Albanese rules out complying with China’s «demands» to reactivate relations

El primer ministro de Australia, Anthony Albanese. – AAPIMAGE / DPA

Australian Prime Minister Anthony Albanese said Monday that he will not comply with the «demands» proposed by China to improve relations between the two countries, although he clarified that the goal is to build «good relations» as long as they do not contravene Australia’s interests.

«We will cooperate with China as far as we can. I want to build good relations with all countries. But we will defend Australia’s interests when necessary,» Albanese said at a press conference on Monday, reports Bloomberg.

Asked about the four «actions» proposed by Chinese Foreign Minister Wang Yi to improve relations between Canberra and Beijing, Albanese said he would not respond to these «demands».

China has asked Australia to act as a «partner rather than a rival», to «reserve» their differences while deepening their relations and above all not to let themselves be controlled «by a third party». Demands proposed by Wang to his Australian counterpart, Penny Wong, last Friday when they met.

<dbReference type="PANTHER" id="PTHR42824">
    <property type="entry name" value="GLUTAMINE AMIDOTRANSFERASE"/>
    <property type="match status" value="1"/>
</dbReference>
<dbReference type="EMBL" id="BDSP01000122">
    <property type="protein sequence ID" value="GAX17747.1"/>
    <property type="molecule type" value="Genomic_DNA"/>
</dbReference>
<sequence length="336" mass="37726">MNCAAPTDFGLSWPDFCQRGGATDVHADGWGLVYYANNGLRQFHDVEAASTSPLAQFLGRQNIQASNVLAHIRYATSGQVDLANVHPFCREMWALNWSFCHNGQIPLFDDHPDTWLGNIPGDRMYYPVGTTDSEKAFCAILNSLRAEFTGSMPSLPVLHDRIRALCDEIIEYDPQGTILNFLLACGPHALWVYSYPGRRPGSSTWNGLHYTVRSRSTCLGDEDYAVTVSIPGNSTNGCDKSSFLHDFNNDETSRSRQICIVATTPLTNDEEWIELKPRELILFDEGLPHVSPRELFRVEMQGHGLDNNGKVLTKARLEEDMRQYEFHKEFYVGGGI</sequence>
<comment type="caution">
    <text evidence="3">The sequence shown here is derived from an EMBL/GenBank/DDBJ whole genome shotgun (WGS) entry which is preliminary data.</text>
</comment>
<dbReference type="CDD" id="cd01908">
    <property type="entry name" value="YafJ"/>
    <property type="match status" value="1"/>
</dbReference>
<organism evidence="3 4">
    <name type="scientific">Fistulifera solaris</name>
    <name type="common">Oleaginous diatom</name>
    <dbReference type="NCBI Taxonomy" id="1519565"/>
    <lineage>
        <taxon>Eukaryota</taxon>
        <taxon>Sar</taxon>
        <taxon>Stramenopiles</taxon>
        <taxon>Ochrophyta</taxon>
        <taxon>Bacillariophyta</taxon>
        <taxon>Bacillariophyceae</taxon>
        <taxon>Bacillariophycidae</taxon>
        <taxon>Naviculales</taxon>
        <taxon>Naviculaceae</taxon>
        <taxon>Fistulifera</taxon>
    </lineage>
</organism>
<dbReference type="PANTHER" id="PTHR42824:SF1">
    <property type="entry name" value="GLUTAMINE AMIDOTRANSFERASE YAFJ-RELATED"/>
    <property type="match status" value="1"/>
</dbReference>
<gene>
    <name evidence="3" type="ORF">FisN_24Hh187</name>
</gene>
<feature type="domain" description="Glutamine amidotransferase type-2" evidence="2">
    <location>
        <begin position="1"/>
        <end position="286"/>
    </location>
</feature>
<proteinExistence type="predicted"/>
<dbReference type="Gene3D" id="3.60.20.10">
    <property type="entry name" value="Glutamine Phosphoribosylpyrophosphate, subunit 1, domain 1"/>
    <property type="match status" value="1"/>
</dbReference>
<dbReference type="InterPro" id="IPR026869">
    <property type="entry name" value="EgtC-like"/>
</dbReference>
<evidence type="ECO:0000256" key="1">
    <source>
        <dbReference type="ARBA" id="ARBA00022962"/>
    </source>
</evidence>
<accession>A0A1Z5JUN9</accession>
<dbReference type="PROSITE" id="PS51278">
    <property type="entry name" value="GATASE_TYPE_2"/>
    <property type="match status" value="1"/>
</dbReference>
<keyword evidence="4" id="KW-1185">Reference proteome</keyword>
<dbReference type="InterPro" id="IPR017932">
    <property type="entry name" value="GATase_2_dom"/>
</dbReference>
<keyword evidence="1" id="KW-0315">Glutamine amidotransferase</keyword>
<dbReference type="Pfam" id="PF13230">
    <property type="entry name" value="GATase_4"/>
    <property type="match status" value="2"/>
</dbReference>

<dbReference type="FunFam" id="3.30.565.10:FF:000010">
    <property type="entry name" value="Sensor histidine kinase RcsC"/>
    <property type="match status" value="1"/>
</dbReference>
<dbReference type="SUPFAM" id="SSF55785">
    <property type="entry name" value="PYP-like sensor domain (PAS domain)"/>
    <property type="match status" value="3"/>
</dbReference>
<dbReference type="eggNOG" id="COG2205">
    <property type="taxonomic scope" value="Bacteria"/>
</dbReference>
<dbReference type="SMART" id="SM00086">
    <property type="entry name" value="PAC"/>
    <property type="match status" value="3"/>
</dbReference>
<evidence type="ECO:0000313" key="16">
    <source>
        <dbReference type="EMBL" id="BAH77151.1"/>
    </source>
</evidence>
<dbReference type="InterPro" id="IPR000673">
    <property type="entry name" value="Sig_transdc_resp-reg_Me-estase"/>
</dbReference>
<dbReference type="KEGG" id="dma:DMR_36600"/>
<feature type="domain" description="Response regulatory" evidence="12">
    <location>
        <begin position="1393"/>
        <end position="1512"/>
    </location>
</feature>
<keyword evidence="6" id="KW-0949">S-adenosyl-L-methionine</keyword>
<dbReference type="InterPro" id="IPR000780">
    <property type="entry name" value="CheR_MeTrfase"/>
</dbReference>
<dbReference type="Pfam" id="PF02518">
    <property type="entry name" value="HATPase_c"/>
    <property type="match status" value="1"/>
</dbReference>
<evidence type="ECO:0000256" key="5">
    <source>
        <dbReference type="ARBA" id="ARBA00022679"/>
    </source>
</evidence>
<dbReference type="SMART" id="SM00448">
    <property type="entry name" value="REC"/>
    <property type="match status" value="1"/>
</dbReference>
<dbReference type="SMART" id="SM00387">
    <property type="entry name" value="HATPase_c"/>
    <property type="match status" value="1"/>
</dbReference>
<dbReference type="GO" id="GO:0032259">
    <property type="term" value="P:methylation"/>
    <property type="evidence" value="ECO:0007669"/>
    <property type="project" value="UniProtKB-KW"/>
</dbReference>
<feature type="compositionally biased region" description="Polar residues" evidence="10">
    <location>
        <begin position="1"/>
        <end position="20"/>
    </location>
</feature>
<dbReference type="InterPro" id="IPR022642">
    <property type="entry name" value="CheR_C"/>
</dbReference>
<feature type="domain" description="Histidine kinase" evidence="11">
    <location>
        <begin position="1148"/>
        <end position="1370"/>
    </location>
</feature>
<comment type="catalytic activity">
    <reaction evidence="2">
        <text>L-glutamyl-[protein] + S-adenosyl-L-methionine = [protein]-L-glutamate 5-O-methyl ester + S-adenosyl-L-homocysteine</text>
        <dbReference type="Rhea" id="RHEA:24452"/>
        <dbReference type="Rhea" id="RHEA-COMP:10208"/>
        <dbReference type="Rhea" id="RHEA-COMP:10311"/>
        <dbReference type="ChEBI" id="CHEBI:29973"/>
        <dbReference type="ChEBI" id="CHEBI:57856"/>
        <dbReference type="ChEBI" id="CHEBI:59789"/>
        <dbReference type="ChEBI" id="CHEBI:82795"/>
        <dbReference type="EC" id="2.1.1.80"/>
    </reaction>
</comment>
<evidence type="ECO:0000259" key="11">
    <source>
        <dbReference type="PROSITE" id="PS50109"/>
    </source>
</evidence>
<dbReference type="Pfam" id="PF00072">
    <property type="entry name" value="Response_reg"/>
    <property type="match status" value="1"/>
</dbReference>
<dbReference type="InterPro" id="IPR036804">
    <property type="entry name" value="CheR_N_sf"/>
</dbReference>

For his part, the Chinese Foreign Ministry spokesman, Wang Wenbin, has preferred not to refer to Albanese’s latest statements and has limited himself to pointing out the importance of «working with China in the same direction».

«We hope that Australia can take the opportunity to change its perception and form a correct one towards China», as well as work «in the same direction, accumulate positive energy and reduce the negative dimensions», said the spokesman of the Chinese Foreign Ministry.

Since Albanese won the election in May, the two countries seem more willing to bring closer together positions that had drifted apart during the previous conservative government of Scott Morrison, whom China has blamed for this deterioration. After the Morrison government slipped China’s responsibility in the coronavirus pandemic by calling for an international investigation into the matter, Beijing reacted by imposing tariffs on some of the exports of what has always been one of its main economic partners.

Last month, the foreign and defense ministers of the two countries met in a new attempt to bring their positions closer together. However, Canberra insists that any gesture must be accompanied by the lifting of these economic sanctions, which, for the moment, Beijing is not contemplating.

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